Roy
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Old 10-13-2013, 09:43 AM   #18
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What Andy said. If you had a 350 I would say just add a sway control device. The 250 may be too light in the front, but I doubt it. Just to be safe a WD system with sway may be a good idea. Hook up the trailer and seer how much the front of the truck rises. If it is less than a couple of inches, then you can get by without wD but with a sway control added. I know this is going to cause a problem withe som members, but most of them have never towed with a real truck. Jim
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Old 10-13-2013, 10:27 AM   #19
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Originally Posted by zigzagguzzi View Post
What Andy said. If you had a 350 I would say just add a sway control device. The 250 may be too light in the front, but I doubt it. Just to be safe a WD system with sway may be a good idea. Hook up the trailer and seer how much the front of the truck rises. If it is less than a couple of inches, then you can get by without wD but with a sway control added. I know this is going to cause a problem withe som members, but most of them have never towed with a real truck. Jim
A "real" truck....really Jim.
Real has nothing to do with it.
ANY TV will benefit from a WD hitch with sway.

Get the proper hitch set-up for you and yours......and us and ours.

It's the least expensive safety option you have.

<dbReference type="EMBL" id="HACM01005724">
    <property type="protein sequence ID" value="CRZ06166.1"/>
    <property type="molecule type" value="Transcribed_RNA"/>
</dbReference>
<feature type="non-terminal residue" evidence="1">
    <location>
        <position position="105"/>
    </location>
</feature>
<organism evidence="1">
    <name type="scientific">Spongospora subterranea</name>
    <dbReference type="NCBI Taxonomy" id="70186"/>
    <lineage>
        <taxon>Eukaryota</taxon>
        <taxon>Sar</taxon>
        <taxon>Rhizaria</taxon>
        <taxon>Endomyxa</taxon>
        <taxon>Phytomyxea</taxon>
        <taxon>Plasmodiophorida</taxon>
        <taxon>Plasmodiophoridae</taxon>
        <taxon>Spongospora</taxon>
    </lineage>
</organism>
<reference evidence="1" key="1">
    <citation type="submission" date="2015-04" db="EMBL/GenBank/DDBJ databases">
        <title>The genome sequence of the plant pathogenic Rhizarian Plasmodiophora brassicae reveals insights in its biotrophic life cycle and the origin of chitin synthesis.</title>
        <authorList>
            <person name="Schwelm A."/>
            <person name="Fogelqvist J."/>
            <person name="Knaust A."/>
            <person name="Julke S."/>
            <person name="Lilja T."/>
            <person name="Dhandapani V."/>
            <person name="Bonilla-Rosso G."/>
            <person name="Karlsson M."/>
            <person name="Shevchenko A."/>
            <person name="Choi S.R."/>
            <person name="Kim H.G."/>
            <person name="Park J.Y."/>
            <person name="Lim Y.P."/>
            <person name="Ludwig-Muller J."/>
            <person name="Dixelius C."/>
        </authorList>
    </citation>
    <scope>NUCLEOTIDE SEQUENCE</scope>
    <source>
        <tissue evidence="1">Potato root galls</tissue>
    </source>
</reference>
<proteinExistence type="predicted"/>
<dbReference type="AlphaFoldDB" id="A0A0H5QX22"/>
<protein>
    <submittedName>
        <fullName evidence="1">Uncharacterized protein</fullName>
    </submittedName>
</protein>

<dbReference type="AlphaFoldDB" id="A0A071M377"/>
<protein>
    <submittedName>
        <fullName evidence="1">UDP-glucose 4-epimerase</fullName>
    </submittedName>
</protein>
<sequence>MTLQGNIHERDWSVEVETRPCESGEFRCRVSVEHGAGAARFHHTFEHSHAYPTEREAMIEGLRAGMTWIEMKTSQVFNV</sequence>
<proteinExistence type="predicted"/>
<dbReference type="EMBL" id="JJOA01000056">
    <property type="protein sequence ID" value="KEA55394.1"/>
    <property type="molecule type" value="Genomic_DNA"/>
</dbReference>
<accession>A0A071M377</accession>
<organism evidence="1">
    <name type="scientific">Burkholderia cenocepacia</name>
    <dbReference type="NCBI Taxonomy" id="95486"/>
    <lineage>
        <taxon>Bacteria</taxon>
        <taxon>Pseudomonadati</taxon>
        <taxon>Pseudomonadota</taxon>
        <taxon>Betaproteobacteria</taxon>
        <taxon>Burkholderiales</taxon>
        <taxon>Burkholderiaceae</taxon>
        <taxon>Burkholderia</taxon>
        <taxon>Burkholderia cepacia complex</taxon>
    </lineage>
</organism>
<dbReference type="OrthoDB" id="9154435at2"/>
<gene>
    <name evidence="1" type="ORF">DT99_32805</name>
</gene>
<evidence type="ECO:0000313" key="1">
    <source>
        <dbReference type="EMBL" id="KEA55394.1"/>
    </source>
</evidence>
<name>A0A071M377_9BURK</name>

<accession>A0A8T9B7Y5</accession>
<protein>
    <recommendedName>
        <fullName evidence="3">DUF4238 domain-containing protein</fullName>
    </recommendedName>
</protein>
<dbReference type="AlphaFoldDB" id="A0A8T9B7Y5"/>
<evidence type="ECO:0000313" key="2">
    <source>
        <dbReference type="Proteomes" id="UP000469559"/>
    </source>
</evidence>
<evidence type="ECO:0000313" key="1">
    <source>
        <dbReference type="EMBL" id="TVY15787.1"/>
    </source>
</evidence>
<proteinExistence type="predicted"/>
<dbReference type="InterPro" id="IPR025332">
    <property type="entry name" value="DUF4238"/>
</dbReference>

Bob
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Old 10-13-2013, 10:46 AM   #20
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The levers on the hitch transfer weight just like a when you lift the handles on a wheel barrow,transfering weight to the front.
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Old 10-13-2013, 10:56 AM   #21
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I tow a 25' with a 2500 Dodge and I use the WD hitch. It is some trouble to set it up the first time. After it is all set up and adjusted it is not difficult to hitch and unhitch. I have never towed anything heavy without one and I have never seen anybody tow an Airstream without one so I just accepted it as a fact of life.
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Old 10-13-2013, 12:05 PM   #22
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The problem with trucks like my GMC 3500 long bed crew cab dually is that the coupling is short between the rear axle and the hitch ball. My tongue weight was right at 940 lbs with my old trailer and I don't care how much pressure you put on with 1,000 lb bars you simply were not going to transfer much load to the front axle - nor in fact did you unload the axle much with just the tongue weight of the trailer - and you sure as heck didn't drop the rear end of the dually more than 3/4"! The only thing you accomplished was to stiffen up the hitch and make the trailer and truck ride harder. I switched to 600 lb bars several years ago and their primary purpose was to "cushion" the coupling. They simply aren't tensioned that much. I also switched to the full Reese sway control system - after doing without it for 3 or 4 years - and I've never been able tell any difference in handling. That doesn't mean I'm not a proponent of sway control - but I simply offer the comment as another reference to the stability of the heavy, long-wheelbase, dually. I also switched the rear springs on the dually to a lower capacity GM spring to soften the ride for the trailer - and I never loosened or popped a rivet on the front.
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Old 10-13-2013, 03:09 PM   #23
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Ibskot,